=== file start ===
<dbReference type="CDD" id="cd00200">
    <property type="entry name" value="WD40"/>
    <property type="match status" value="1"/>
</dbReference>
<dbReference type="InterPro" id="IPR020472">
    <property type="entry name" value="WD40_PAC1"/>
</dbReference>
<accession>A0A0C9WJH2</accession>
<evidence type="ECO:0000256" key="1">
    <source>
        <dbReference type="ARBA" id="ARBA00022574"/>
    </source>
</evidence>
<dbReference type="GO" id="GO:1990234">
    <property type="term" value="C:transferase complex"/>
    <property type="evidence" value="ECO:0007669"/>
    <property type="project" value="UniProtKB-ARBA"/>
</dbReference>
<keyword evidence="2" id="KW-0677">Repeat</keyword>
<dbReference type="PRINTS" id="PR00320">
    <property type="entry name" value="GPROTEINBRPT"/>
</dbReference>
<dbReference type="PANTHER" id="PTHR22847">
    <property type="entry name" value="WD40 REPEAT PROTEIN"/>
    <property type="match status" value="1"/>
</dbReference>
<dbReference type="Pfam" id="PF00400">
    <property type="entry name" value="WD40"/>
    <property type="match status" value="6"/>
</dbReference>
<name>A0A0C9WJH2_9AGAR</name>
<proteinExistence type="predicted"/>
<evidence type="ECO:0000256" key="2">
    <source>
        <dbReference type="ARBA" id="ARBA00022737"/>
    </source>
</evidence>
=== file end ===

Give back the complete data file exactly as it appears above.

<dbReference type="CDD" id="cd00200">
    <property type="entry name" value="WD40"/>
    <property type="match status" value="1"/>
</dbReference>
<dbReference type="InterPro" id="IPR020472">
    <property type="entry name" value="WD40_PAC1"/>
</dbReference>
<accession>A0A0C9WJH2</accession>
<evidence type="ECO:0000256" key="1">
    <source>
        <dbReference type="ARBA" id="ARBA00022574"/>
    </source>
</evidence>
<dbReference type="GO" id="GO:1990234">
    <property type="term" value="C:transferase complex"/>
    <property type="evidence" value="ECO:0007669"/>
    <property type="project" value="UniProtKB-ARBA"/>
</dbReference>
<keyword evidence="2" id="KW-0677">Repeat</keyword>
<dbReference type="PRINTS" id="PR00320">
    <property type="entry name" value="GPROTEINBRPT"/>
</dbReference>
<dbReference type="PANTHER" id="PTHR22847">
    <property type="entry name" value="WD40 REPEAT PROTEIN"/>
    <property type="match status" value="1"/>
</dbReference>
<dbReference type="Pfam" id="PF00400">
    <property type="entry name" value="WD40"/>
    <property type="match status" value="6"/>
</dbReference>
<name>A0A0C9WJH2_9AGAR</name>
<proteinExistence type="predicted"/>
<evidence type="ECO:0000256" key="2">
    <source>
        <dbReference type="ARBA" id="ARBA00022737"/>
    </source>
</evidence>